You know, when you get involved with the day-to-day stuff that being in the field is all about, the last thing that gets done is posting on Nebraska Wheatie! Oh…I think about it at the end of the day but most times, taking my shower and finishing up the what-needs-to-be-done-before-you-go-to-bed chores takes precedence. And then, all at once, another week has gone by! No wonder it feels like the summer has zoomed by!
Late Wednesday afternoon, we finished with the wheat acres that brought us to Jordan. It’s a bittersweet finish. I know I should be excited and I contradict myself by saying this but it’s always such a hard emotion to work through – the last wheat acres. When I leave home, it’s hard jumping from one world to the next and when we have cut our last stem of wheat for the season, it’s even harder to leave this world and jump back to the “normal” world. Only other harvesters will be able to understand the almost depressing feeling it causes deep inside my soul. Every. Single. Year! Even this year – with a grandbaby to go home to and look forward to spending time with, that old feeling is beginning to well up inside of me. “Can’t we just cut a little more, Jim?” “Nope…got to get home. The heat will be turning those beans fast now”.
When I got to the corner and on top of the the hill, this is what I saw:
Just had a “Facetime” call from this little man – that helps any sort of mood a person’s in!
So, another week has passed and I haven’t shared pictures or anything about the wheat. I will probably have way more pictures than you’ll want to spend time looking at. Maybe I can break a few of them up and create a couple of postings. The wheat we cut was spring wheat. It looks like the average will be around that 40 bpa mark. This is GREAT! A typical, usual harvest here is 15 – 20 bpa. I’m so excited for Jennifer to have had this better crop this year! I don’t know any other stats for now. I’m thinking there were a couple of cans of the wheat that went to Moccasin for testing but I don’t know the end results…yet. Since I was the chief combine operator this stop, I was hoping we’d get a few more acres to cut. I think there must be something wrong with me because I honestly believe I could sit in the cab of a combine every day and not get tired of it. Maybe that’s why the week seemed to go by so fast.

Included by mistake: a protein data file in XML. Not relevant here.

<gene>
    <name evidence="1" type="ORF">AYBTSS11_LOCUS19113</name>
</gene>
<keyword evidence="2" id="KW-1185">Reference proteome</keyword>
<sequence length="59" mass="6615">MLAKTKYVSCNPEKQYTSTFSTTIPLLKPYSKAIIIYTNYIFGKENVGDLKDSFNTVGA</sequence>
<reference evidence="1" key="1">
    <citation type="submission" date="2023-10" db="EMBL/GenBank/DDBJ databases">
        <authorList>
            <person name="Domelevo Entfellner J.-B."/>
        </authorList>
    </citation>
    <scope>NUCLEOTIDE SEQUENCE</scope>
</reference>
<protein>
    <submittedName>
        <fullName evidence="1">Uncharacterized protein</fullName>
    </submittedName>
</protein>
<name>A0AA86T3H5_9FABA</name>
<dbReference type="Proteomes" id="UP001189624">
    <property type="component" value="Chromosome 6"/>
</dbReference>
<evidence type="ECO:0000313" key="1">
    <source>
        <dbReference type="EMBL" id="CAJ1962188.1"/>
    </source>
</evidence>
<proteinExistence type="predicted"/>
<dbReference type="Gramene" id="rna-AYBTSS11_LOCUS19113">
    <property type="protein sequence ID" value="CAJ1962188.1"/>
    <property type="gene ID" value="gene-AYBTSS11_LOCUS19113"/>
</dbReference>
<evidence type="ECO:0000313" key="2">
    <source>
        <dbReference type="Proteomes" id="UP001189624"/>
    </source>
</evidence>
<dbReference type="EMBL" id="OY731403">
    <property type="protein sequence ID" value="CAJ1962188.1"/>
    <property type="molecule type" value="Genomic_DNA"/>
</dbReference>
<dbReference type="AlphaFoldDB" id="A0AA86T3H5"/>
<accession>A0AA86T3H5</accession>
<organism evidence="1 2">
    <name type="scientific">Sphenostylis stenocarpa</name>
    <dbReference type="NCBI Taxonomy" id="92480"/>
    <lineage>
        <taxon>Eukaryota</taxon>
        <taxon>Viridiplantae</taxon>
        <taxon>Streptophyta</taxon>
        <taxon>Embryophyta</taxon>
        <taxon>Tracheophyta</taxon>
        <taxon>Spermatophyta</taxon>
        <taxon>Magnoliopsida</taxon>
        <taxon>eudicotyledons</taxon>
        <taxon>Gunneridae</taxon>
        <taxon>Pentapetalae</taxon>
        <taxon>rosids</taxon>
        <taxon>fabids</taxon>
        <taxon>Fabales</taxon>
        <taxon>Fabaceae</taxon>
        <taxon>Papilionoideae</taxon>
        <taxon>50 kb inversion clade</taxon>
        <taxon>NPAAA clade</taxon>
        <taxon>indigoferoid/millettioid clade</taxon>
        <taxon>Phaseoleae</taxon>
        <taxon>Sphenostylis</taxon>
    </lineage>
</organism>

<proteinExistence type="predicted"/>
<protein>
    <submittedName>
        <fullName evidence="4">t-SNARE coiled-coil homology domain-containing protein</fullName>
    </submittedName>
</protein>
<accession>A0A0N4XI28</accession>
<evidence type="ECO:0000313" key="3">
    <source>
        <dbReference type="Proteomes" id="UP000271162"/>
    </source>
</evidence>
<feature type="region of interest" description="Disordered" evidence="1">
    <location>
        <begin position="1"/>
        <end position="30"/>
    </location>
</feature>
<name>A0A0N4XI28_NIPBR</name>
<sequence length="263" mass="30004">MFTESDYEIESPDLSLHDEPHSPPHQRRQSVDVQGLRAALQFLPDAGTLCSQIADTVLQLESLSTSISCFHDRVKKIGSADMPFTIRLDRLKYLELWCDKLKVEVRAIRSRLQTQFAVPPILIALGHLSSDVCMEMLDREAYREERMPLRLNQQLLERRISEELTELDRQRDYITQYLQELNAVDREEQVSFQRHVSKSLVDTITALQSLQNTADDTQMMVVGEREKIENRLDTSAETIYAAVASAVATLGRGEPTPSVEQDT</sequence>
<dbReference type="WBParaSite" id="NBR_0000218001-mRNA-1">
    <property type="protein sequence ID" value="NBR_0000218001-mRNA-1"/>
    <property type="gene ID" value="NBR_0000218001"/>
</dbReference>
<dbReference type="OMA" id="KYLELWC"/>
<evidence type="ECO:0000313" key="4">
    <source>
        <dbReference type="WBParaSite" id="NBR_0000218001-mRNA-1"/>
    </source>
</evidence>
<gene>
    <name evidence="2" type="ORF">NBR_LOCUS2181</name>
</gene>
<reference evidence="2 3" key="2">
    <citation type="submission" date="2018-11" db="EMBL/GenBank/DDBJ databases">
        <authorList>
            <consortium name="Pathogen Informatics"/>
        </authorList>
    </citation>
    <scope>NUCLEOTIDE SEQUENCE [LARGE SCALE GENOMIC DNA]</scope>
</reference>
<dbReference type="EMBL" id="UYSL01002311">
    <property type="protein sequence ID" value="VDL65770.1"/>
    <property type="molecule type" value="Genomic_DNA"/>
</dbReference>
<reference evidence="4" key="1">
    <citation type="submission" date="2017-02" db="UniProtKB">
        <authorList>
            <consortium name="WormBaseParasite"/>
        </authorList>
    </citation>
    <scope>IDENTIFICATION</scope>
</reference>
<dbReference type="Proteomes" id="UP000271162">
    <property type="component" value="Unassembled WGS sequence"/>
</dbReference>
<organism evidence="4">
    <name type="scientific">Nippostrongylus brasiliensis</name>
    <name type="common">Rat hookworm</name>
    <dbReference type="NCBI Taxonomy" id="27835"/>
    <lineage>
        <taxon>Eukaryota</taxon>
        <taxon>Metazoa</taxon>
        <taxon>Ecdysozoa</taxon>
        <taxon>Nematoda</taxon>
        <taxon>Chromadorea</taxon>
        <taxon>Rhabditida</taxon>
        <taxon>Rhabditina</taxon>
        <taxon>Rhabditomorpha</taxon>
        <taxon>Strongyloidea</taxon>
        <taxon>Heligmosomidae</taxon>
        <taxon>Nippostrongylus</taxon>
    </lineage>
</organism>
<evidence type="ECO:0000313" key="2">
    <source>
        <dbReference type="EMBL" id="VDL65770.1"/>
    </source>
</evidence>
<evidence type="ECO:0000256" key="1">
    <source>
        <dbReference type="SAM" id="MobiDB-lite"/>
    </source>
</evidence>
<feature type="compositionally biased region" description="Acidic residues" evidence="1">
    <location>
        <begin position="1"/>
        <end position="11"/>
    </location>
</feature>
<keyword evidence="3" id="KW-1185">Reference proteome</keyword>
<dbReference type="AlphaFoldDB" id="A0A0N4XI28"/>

We had just moved to a 30 acre patch of barley when the first scary looking storm rolled in. Yes…we still have a little bit of work to do. This won’t take long and then we’ll see what Jim decides he wants to do – stay if we can or clean up and head home. Anyways, since it looked like rain, we opted not to begin cutting and then have to hurry and leave the field. You don’t want to get caught on the dirt roads around here if and when it rains.
The first storm rolled in just as we were starting the process of moving to the barley field. The smoke to the left of the rain storm is the result of a lightning strike. Apparently, the Jordan firefighters rolled one of their firetrucks while heading to this fire. One reason you want to stay OFF the roads when it rains!
Before we could finish our move, we needed to take the last load to the grain bin. So, rather than just killing time sitting in the field waiting for Jim to come back, I opted to ride with him. It wasn’t far – just through town and up the hill. Look what was helping themselves to a free, easy meal:
Here’s a few pictures of the town of Jordan from a different point of view.
After we dumped this load of wheat, we finished with the equipment move. By this time, the second storm was beginning to threaten. It was the few rain drops that began falling once we got there that confirmed to us that it was time to head back to town.
We were nearly back to the cottage when Jim suggested we go downtown for supper. “Do you want to stop at the trailer house and clean up first”, he asks? “Naw, we probably won’t see anyone we know, let’s just go down. I don’t feel like taking a shower yet”, was my reply. He agreed. So, we pulled up to the Hell Creek bar and realized that it was the place to be. There were quite a few cars already parked in front. We walked through the door and who should we see – Tom Thumb, Kenny, John, Terry, and several others. Great – guess we should have gone back to the cottage and took a shower first! Oh well…it’s just Jordan and the Hell Creek and no one judges you for having a little dirt on your shirt and hair that’s flat to your head. And…after the couple of times this summer of people seeing me wearing my first-thing-in-the-morning hairdo, what the heck? Remember the other two times this happened? The first one was the night we slept in the dually in the truck stop parking lot outside of Hot Springs and the second time was the truck stop in Scottsbluff.
We had a GREAT time reliving memories of the many summers we’ve spent here in Jordan! They were, of course, the same stories we’ve told over and over again and yet they were still just as much fun to laugh about all over again! It’s the benefit I’ve mentioned before – meeting some pretty great people. 32 years of good memories and stories that brought tears to our eyes – tears of laughter and tears of sadness. What I found most amazing, though, is that we were STILL talking about the people we knew who have passed away. Made me wonder if after we’re gone or not coming to Jordan anymore will there be stories that include those damn harvesters from Nebraska?